Even though we are still in the midst of ongoing health crisis, it is probably fair to say that there are few, if any, types of business relationships left that have not been affected. One of those is the landlord and tenant relationship. While many renters were either furloughed, or lost their jobs altogether, a federal program was put in place that deferred landlords from pursuing rent payments for several months. However, that program has now come to an end, and all deferred payments are now due.
Landlords may now continue collection activity against tenants, demanding that any and all rent payments be immediately brought current. While renters should have expected this request and been prepared, the fact remains that many of them did not, or simply were not able to due to job loss. It is now up to the landlord as to how they choose to handle the situation, and how aggressively.
The best course of action would be to address these situations in a manner that will remain mutually beneficial to all parties. In other words, if financially feasible, the landlord may work out a payment plan for the tenant. This way, the property stays occupied, and rental income continues for the landlord. Leases can be modified to extend the terms in order to add past due rents to the back end, or ongoing rent can be increased to spread the past due amounts out over the remaining lease term. However, landlords have taken a huge financial hit during these times as well, and some may simply not be able to work with tenants in this manner. This sets the stage for aggressive collection activity and possible litigation.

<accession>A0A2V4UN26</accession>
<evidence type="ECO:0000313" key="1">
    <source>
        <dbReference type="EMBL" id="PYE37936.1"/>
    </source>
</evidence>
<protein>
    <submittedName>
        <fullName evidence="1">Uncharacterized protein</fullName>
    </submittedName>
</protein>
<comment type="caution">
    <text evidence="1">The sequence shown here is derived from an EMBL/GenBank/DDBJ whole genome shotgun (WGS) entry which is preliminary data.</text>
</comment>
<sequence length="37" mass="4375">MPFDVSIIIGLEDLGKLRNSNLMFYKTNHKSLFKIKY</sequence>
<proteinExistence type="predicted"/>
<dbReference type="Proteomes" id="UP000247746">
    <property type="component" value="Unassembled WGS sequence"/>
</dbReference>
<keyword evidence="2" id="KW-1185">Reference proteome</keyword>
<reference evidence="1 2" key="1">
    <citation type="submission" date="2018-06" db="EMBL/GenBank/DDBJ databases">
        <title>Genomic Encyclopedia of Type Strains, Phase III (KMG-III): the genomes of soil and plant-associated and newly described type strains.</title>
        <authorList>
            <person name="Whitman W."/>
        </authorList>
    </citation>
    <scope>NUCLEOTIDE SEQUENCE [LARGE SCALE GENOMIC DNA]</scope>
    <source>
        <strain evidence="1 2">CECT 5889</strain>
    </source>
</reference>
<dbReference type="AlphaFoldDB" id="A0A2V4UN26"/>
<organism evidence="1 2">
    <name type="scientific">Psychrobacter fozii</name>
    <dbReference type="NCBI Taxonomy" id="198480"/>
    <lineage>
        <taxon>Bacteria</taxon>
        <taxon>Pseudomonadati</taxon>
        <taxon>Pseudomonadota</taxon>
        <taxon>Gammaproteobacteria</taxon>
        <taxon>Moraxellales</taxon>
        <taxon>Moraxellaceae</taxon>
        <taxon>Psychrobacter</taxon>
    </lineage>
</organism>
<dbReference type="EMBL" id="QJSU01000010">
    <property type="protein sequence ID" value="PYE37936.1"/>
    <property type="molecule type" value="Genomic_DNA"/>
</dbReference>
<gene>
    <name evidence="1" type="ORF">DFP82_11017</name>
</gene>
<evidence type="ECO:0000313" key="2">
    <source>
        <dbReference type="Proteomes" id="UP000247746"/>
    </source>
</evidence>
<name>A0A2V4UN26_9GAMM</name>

Clearly, not all tenants are going to be compliant in bringing rents current. Some may refuse to pay altogether. Since we are in such unprecedented times, there is not “status quo” for landlords to follow. The best advice for landlords who are navigating new territory is to consult with an attorney who can help you understand your rights, as well as assist you in making the most beneficial decision in handling past due rents.